I always give it I do always give a disclaimer, I say, Look, I’m going to give you transparent, open feedback. But what I’m not going to do is argue with you about whether I’m right and you’re wrong. If you want my input, I’ll give it to you. There it is, and you can’t get mad at me if I don’t tell you what you’d like, what if I don’t tell you exactly what you want to hear? Yep. I just did that the other day. That’s someone reaching out and like had sent me a long thing. And I read it and I said honestly, I and I said so what do you think the problems are that you’ll have to overcome? And they listed a whole bunch of other things and none of which were in the top three of what I saw being problematic was actually a marketplace issue. I said I think you’re grossly underestimate building the marketplace is easy, getting people to actually get in it and then do transactions in it as a completely different thing

Matt Watson 39:57
I always give the example of a, like, creating a debt a dating website, right? It’s like, you can’t create a dating website without a whole lot of guys and girls in it and a dating website with nothing but dudes, and it’s not gonna go anywhere.

Matt DeCoursey 40:09
And last, and last, it’s for just dudes

Matt Watson 40:12
Unless it’s just for dudes, but it’s so hard to create marketplaces. Man, that’s, that’s a hard thing.

Matt DeCoursey 40:17
And then that’s, and that’s because remember, you gotta have buyers and sellers, but you have to have enough of them. Yes, it’s not just about having one or the other. So you got and you got to get them in there. In a way, it’s just really, really challenging because if you get one and not the other, then it’s also kind of futile, like, so anyway. Alright, so I got I’m gonna on the way out. And once again, today’s episode, Startup Hustle is brought to you by Full Scale and is where you can find us. I want to also encourage all of you to join our Facebook chat, Startup, Hustle, chat on Facebook, just go to Facebook, type in Startup Hustle. Also, go check out our YouTube channel, we got a lot of great stuff. There’s a really cool video that we recorded over the series of almost six months with Matt Watson that walked through the whole process of his recent company being acquired. And there’s a lot of cool stuff and, but it’s all free. So I think you’ll I think you’ll really, I think you’ll really enjoy it. That said that I got a list of things that I don’t want to get out. I don’t want to get out of this episode without mentioning. And there’s a couple things to avoid when you develop an MVP. So misinformation and miscommunication, then either slow things down or just pushing in the wrong direction. Setting general parameters, that’s what I said, be specific about what you want, be good, be good at one thing, before you try to be good at three be like be great at one thing before you try. Because otherwise you’re gonna end up being like, okay, four things and that just doesn’t get it done. You know, and then, you know, some of the things this is where like Full Scale and other companies that specialize in this stuff and have experience like under you gotta have an understanding of like the software development lifecycle. Matt, does software ever get done on time?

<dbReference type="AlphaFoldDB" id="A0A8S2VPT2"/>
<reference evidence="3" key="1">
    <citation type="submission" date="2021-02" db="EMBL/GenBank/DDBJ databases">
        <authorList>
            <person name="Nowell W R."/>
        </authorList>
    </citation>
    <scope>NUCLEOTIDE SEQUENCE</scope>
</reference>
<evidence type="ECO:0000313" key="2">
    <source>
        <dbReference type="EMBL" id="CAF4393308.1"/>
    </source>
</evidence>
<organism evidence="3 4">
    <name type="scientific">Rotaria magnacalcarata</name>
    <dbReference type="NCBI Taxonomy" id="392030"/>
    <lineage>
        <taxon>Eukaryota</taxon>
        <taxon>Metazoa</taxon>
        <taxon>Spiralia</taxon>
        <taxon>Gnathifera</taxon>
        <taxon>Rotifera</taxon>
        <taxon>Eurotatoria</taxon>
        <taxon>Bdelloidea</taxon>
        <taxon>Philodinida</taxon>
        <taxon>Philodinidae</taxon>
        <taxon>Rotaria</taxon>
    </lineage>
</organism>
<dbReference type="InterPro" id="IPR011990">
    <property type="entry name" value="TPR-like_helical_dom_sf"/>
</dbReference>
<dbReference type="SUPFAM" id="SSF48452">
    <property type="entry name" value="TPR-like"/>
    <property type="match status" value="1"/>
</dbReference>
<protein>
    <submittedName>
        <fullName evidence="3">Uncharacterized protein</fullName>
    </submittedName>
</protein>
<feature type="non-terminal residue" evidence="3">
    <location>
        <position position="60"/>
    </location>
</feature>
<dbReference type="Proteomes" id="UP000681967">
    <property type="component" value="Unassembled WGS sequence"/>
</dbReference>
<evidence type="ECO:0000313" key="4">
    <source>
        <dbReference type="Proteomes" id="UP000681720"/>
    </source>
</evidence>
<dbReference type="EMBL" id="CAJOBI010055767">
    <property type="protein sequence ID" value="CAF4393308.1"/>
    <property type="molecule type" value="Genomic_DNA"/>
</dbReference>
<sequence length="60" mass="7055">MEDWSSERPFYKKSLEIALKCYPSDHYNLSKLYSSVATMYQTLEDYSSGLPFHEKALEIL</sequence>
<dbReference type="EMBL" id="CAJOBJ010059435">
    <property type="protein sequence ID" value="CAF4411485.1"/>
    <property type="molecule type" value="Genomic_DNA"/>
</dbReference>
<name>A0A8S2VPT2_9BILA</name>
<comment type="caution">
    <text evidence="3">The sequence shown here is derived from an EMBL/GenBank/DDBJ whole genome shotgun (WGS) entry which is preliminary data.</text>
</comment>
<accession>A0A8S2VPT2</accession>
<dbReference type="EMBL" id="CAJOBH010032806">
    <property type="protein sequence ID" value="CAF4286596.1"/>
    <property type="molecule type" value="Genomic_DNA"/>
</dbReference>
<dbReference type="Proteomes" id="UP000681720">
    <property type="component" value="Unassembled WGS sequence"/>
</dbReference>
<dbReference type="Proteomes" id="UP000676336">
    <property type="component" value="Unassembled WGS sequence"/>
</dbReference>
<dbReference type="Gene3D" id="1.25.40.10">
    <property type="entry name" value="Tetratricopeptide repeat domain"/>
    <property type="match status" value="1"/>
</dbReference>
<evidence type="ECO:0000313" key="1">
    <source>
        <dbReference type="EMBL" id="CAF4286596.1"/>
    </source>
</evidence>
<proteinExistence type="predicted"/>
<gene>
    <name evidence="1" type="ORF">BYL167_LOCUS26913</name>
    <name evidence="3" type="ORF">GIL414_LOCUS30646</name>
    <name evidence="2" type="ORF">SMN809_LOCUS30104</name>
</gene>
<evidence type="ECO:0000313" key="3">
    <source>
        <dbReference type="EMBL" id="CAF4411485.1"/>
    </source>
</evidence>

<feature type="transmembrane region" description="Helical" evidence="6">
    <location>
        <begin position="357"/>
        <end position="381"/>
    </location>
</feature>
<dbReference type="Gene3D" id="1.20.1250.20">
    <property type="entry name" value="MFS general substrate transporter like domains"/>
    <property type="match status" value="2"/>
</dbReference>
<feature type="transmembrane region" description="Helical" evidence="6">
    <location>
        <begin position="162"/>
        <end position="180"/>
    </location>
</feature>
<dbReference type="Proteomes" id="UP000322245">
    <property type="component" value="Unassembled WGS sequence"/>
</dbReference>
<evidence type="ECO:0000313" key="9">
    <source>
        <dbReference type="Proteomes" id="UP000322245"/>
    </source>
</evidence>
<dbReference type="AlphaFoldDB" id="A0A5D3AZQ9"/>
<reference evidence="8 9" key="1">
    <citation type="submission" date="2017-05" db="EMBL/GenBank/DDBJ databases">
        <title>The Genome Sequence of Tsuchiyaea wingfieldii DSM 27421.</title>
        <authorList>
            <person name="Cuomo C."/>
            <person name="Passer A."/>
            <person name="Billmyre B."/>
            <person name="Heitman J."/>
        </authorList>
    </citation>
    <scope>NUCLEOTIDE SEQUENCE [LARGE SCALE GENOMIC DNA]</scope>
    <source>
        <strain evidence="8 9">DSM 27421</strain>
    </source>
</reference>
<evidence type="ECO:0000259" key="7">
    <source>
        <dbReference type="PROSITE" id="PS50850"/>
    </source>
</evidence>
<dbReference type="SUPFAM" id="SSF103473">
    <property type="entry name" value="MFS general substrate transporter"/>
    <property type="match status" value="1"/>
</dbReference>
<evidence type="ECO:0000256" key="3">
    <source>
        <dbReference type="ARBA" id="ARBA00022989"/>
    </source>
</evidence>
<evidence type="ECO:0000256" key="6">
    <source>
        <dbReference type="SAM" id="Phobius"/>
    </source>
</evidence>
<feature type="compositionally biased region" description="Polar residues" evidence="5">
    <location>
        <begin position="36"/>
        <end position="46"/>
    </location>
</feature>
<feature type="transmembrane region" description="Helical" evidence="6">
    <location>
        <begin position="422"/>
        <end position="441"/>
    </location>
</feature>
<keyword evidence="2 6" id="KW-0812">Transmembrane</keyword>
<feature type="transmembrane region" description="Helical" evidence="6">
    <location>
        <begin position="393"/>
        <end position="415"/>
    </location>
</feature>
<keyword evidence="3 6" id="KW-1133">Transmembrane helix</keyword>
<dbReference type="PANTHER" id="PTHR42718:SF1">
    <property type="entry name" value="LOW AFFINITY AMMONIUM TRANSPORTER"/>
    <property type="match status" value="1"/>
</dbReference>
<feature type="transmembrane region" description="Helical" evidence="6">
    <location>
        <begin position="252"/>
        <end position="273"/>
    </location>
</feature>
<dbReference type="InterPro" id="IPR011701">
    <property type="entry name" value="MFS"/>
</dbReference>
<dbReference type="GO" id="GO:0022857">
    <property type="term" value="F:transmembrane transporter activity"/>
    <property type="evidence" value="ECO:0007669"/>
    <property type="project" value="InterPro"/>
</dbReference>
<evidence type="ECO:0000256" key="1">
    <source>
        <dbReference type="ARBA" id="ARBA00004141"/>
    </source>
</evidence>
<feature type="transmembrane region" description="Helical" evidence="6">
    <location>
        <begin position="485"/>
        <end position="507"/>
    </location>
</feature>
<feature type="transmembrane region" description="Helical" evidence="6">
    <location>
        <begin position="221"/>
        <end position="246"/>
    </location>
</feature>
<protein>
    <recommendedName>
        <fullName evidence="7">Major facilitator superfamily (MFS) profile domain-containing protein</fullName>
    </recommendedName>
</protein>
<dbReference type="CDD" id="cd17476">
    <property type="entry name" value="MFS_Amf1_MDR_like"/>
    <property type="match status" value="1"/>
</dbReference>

Matt Watson 42:00
No, it always takes twice as long as you think if you’re lucky. Just wait. If you if you can deliver software, exactly on time on schedule, please email me. You’re hired.